Many believe this to be a tragic love triangle between Selden, Lily, and the nature of capitalism. Some people believe the work is Wharton making a statement about love, the nature of her own marriage, and the internal struggles she herself felt during the age. But what is The House of Mirth to you? Read it and find out. No matter what you discover of Lily, you won’t regret the experience, Wharton’s prose is lovely.

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Conspicuous Consumption by Thorstein Veblen – Lost in “Education”

June 27, 2010 at 5:52 pm (In So Many Words, Reviews, The Whim) (, , , , , , , , , , , , , )

Veblen was a famous sociologist and economist in his day (roughly turn of the century, writing his most well-known essay in 1899).  He even had his own movement! (Institutional Economics Movement).  Whether someone agrees or disagrees with his theories and how the world should be, there is no doubt about the fact that his observations on how the world is, carries a stunning amount of accuracy.

Why did we never read this for school?  The relevancy is uncanny.  The way the times haven’t changed is disturbing.  I am definitely adding this to my required reading list for when I home school my child.

This book in reality is a 100 page essay or so, not long in the slightest and should take the reader a mere hour or two to digest and properly process (depending on the reader).  What I plan to have my child address when I require this to be read are the following questions (and I’d like to know what you guys think too, if you’ve read this):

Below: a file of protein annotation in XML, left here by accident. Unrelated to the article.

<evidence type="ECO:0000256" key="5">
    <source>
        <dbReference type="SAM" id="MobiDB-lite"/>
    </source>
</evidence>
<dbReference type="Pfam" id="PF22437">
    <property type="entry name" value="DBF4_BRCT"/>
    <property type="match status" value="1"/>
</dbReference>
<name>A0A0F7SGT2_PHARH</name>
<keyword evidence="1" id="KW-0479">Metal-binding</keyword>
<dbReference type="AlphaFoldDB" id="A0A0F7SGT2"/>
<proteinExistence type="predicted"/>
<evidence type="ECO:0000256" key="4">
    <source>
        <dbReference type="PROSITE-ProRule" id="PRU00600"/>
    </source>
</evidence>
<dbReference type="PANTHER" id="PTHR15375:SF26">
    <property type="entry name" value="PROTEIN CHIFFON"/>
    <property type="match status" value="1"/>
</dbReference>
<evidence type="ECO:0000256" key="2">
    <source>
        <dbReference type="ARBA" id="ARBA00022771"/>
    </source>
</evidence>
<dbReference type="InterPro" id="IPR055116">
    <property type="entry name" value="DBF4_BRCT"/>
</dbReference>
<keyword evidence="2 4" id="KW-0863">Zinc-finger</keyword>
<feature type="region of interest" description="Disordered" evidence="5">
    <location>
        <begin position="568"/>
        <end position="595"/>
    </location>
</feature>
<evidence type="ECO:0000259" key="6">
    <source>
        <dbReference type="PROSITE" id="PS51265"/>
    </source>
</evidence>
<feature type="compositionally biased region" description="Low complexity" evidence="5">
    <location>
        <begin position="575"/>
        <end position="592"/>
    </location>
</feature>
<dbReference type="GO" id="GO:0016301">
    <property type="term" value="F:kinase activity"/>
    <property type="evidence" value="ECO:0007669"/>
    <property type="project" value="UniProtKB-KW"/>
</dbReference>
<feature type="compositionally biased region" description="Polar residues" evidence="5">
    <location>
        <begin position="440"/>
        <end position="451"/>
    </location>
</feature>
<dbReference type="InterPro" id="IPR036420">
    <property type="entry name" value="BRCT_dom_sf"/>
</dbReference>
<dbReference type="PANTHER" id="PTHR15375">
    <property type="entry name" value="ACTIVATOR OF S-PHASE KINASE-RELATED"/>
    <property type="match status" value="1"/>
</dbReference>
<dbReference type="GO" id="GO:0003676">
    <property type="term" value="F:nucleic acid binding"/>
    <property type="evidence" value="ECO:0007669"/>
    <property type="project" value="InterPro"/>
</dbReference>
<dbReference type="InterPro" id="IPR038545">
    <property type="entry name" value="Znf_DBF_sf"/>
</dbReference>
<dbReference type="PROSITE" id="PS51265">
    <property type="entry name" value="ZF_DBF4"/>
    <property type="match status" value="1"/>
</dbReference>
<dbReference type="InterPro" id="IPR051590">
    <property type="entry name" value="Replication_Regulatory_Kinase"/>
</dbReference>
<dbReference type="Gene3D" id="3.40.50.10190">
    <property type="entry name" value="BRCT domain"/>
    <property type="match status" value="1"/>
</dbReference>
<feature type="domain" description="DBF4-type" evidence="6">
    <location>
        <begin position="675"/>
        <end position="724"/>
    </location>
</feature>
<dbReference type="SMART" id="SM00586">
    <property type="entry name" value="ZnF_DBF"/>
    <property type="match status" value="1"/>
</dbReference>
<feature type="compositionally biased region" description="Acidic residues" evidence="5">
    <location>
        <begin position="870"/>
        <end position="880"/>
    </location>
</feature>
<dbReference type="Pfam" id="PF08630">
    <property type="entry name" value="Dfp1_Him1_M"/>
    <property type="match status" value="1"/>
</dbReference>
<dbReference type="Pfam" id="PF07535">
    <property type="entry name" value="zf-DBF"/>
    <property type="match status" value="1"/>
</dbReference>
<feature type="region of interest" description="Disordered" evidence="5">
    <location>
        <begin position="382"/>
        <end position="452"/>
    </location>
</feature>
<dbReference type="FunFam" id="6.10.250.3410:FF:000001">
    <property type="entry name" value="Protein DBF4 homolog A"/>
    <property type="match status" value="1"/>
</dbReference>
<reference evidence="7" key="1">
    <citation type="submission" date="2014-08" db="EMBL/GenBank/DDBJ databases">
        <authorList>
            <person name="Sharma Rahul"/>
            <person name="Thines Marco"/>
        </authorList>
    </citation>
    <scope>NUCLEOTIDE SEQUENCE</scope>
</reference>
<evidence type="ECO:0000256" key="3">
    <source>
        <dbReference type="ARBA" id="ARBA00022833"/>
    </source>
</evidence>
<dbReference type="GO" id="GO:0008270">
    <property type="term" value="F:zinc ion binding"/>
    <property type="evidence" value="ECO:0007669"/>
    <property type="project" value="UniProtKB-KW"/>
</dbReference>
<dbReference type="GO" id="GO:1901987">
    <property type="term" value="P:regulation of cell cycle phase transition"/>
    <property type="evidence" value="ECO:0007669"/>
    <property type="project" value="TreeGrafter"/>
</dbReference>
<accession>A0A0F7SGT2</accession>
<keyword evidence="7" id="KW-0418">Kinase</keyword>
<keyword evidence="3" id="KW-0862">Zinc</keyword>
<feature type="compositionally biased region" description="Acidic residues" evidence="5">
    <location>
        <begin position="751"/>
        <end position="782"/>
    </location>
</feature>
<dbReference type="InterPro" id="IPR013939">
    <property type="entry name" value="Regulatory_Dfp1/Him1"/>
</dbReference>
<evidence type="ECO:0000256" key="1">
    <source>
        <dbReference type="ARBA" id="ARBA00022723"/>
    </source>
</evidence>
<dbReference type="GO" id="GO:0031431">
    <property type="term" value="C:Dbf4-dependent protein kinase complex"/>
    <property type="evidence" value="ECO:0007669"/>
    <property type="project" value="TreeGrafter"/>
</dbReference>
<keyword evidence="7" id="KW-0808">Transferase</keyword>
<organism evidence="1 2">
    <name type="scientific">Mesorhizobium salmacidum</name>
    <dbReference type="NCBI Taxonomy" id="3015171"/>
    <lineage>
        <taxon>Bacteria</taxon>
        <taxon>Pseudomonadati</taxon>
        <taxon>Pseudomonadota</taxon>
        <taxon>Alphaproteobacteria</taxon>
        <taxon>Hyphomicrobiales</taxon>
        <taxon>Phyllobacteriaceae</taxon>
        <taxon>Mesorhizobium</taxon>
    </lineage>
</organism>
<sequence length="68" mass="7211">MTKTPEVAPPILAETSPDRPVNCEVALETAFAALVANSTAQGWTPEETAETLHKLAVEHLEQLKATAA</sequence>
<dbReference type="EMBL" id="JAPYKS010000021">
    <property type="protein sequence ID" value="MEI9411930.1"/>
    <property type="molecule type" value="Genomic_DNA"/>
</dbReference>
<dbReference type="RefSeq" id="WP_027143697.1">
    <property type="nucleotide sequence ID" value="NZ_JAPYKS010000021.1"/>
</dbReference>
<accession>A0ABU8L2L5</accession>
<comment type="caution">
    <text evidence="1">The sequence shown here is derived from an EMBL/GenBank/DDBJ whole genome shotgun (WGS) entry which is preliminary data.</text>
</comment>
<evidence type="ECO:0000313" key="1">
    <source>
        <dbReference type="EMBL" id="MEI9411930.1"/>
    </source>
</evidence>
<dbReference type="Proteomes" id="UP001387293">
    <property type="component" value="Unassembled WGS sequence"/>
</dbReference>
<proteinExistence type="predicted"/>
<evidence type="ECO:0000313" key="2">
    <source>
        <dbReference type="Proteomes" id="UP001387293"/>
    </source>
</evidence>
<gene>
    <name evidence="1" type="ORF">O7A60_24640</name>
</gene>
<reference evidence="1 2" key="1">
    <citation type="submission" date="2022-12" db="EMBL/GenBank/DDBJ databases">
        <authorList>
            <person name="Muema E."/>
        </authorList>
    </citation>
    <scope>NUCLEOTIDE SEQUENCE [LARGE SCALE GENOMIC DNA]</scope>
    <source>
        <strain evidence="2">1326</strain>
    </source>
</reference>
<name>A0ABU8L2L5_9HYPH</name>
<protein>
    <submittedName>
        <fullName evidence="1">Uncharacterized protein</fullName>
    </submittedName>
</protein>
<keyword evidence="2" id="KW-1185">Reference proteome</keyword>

How do Veblen’s ideas tie into Darwin’s evolutionary theories?

How do they interact with Marxism and Capitalism?

How are his ideas relevant today?

How are the leisure class and ownership related, according to Veblen?  What are the roots of conventional ownership and of marriage?  Consider contemporary phrases like “trophy wife.”  (How does this affect gender roles?)

Veblen sees “emulation” as a key feature of social life in “predatory societies.”  How do the patterns of emulation change as predatory societies change?

What fundamental criticism does Veblen make of standard economics?

I actually have quite a few more that I have borrowed from other sites, essay questions and discussions to be had are all noted in a journal I am keeping of projects and assignments to remember.  My point in posting the blog today, however, is this:

How did something so famous, so moving and so relevant – something Penguin even published in their Great Ideas series – get neglected in my own education?  Not just high school with basic history, social studies, and economics, but also in college when half my life was filled with economic theory and consumer behavior as I earned a Marketing degree?  I am realizing more and more the importance of not just reading about movements and theories, not just getting summaries from textbooks, but reading the original documents!  How can your education be complete without going back to what started the ideas in the first place?  How can you presume to know anything about anything if all your information comes from a summary in a textbook and you’ve never even heard of the essay that initiated the need for that summary?